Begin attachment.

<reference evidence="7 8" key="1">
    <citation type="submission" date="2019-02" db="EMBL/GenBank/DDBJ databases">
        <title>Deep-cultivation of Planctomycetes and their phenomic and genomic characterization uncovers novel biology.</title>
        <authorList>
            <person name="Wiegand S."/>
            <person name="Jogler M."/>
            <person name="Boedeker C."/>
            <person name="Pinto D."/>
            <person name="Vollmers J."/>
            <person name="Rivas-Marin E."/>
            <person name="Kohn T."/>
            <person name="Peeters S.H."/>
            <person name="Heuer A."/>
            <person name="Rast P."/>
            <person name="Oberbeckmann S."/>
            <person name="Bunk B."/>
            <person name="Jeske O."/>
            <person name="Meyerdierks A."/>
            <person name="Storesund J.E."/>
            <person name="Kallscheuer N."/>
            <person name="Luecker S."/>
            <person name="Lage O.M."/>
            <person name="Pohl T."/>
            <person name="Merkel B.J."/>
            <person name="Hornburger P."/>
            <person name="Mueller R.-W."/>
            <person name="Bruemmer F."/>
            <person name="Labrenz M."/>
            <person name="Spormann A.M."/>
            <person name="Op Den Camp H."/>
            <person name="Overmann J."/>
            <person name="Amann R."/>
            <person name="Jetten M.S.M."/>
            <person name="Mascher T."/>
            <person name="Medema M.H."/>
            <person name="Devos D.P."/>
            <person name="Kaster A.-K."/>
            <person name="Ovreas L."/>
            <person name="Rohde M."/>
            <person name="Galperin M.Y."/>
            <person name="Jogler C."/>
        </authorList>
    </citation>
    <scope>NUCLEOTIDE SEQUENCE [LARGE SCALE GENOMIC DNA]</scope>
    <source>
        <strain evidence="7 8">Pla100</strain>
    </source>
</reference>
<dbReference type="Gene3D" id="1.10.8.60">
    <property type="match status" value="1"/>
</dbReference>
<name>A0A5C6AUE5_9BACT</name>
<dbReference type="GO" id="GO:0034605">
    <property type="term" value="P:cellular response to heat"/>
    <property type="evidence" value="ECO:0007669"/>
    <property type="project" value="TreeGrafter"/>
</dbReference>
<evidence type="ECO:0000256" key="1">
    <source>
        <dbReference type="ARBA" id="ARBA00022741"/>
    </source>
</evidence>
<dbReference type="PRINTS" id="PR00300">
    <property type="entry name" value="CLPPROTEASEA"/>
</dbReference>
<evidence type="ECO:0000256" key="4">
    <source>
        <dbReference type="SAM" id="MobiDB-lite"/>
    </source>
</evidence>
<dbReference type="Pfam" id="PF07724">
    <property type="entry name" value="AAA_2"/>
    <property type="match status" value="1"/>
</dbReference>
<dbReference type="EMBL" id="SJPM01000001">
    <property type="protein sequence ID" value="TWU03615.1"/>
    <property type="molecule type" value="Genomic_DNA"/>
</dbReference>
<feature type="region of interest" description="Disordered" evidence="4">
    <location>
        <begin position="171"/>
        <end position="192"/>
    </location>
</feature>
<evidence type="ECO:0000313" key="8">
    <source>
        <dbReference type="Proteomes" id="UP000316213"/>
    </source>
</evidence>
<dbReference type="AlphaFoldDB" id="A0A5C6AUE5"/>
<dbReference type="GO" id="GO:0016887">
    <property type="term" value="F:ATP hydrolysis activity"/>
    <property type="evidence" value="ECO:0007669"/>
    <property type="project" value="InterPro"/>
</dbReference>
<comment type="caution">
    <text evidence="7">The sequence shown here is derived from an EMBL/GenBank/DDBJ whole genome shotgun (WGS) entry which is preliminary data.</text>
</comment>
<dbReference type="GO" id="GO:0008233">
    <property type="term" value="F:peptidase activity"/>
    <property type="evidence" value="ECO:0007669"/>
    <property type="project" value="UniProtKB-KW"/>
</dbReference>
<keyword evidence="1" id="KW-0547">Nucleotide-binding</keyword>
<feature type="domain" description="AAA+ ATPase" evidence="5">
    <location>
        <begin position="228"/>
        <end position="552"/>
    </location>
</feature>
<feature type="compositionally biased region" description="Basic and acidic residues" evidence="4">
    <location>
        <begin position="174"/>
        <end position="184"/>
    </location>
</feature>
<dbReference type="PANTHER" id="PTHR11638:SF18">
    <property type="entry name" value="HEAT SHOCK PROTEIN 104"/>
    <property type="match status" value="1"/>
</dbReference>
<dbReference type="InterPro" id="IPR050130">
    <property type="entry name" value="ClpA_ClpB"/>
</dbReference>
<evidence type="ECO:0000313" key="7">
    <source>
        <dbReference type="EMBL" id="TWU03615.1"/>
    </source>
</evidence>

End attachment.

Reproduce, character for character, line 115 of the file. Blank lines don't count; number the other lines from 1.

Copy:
    </location>